Jabbah  (Nu Scorpii) -- Double-Double Star in Scorpius
The Scorpion’s Double-Double
Jabbah (Nu Scorpii) is a double-double star, but one that will take a bit more effort to
see than the more famous double-double in Lyra.  Seeing it as a single double star is
easy since the A/B-C/D separation is a wide 41 arcseconds.  Splitting the C/D couple
requires upping the magnification a bit, but at 2.3 arcseconds it is doable even under
poor seeing conditions.  However, splitting the A/B couple requires a steady
atmosphere, high power and decent optics.  Most sources put the separation of the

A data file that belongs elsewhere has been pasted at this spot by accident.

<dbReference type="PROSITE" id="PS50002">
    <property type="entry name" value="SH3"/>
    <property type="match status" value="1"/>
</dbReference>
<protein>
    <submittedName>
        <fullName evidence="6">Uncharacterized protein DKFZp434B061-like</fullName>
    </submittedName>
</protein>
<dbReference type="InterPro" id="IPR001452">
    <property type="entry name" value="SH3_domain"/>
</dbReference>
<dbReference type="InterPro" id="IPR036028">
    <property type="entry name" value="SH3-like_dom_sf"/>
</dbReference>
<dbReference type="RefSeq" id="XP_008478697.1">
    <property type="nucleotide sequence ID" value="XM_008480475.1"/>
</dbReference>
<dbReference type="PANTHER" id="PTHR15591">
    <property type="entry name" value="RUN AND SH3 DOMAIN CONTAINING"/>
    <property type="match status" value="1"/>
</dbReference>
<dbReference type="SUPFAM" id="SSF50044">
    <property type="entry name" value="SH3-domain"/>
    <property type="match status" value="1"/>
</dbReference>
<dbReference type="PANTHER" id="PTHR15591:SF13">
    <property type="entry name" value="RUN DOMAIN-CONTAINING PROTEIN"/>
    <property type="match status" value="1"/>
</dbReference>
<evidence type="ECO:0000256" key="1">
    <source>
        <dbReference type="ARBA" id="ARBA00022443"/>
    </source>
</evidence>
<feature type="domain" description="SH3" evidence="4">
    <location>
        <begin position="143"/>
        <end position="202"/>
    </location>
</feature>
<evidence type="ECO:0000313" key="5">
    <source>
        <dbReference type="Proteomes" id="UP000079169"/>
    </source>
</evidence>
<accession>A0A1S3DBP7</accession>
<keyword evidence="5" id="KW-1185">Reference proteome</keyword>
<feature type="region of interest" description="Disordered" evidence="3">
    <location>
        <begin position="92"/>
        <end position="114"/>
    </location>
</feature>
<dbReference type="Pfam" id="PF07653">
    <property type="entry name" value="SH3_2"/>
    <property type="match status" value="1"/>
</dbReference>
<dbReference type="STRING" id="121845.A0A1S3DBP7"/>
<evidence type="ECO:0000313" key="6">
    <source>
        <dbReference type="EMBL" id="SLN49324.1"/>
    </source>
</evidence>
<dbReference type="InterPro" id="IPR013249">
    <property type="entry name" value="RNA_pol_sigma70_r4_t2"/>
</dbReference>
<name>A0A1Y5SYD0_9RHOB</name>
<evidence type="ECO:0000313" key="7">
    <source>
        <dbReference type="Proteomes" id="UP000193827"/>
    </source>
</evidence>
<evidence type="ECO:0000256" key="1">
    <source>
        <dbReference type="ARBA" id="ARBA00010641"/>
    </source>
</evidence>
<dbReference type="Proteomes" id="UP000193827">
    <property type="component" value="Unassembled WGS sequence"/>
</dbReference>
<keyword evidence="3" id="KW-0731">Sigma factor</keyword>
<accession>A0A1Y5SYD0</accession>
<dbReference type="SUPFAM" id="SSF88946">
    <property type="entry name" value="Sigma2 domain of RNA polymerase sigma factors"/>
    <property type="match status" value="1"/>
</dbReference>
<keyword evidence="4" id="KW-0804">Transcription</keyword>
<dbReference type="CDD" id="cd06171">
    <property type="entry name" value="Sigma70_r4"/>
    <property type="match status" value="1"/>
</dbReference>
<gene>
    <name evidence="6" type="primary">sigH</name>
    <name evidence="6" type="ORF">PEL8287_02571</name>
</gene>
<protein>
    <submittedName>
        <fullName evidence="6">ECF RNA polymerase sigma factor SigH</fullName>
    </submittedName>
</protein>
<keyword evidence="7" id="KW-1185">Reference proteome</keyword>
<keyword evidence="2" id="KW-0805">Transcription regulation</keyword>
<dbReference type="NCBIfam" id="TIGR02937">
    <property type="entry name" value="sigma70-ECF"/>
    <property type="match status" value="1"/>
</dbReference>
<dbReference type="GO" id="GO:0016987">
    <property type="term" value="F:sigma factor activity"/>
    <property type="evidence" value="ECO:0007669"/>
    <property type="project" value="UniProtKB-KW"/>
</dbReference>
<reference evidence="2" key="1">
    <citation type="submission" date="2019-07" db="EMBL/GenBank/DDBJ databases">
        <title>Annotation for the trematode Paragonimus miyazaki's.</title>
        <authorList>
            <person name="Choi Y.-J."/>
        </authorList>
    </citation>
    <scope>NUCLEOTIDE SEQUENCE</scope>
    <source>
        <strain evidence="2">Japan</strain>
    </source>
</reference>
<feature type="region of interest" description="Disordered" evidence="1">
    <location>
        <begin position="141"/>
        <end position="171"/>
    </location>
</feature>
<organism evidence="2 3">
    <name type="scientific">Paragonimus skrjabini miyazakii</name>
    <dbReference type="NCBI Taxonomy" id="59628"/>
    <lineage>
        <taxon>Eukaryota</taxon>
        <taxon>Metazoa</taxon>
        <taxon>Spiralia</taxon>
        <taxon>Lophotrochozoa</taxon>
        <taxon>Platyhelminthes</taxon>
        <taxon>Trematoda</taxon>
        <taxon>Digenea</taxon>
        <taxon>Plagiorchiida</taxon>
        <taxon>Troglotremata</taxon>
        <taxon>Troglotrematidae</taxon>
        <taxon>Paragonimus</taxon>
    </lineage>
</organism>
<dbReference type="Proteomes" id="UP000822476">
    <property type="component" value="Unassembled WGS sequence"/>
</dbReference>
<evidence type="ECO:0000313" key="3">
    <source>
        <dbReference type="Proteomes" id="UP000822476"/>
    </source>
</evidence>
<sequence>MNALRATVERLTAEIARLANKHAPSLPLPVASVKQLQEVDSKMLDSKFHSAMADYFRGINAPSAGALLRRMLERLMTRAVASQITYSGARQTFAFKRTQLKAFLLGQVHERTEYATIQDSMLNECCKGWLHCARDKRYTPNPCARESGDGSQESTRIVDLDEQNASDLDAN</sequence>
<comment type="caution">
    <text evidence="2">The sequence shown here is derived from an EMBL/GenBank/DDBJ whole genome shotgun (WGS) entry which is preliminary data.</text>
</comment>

A/B couple around 1 arcsecond, but when I made the drawing, my gut was telling me,
that it was a bit over the stated 1 arcsecond.  Still to cleanly split the A/B couple is a
challenge.  My 155mm refractor has a Dawes Theoretical Limit of separation of 0.75
arcseconds, but it is rare that I can get a steady enough sky to equal or break the 1
arcsecond limit.  On the morning of April 14, 2018, there were a few thin high clouds
overhead, but the atmosphere was steadier than I had seen it so far this spring.  Often
the A/B couple appears as single elongated star at high power, but this morning, I
could split it at 312x magnification.  Nu Scorpii, is a seven-star system, but the other
three stars are not seeable through my telescope. A quick drawing was made on
Jabbah before swing the telescope towards Mars (my real target for the morning).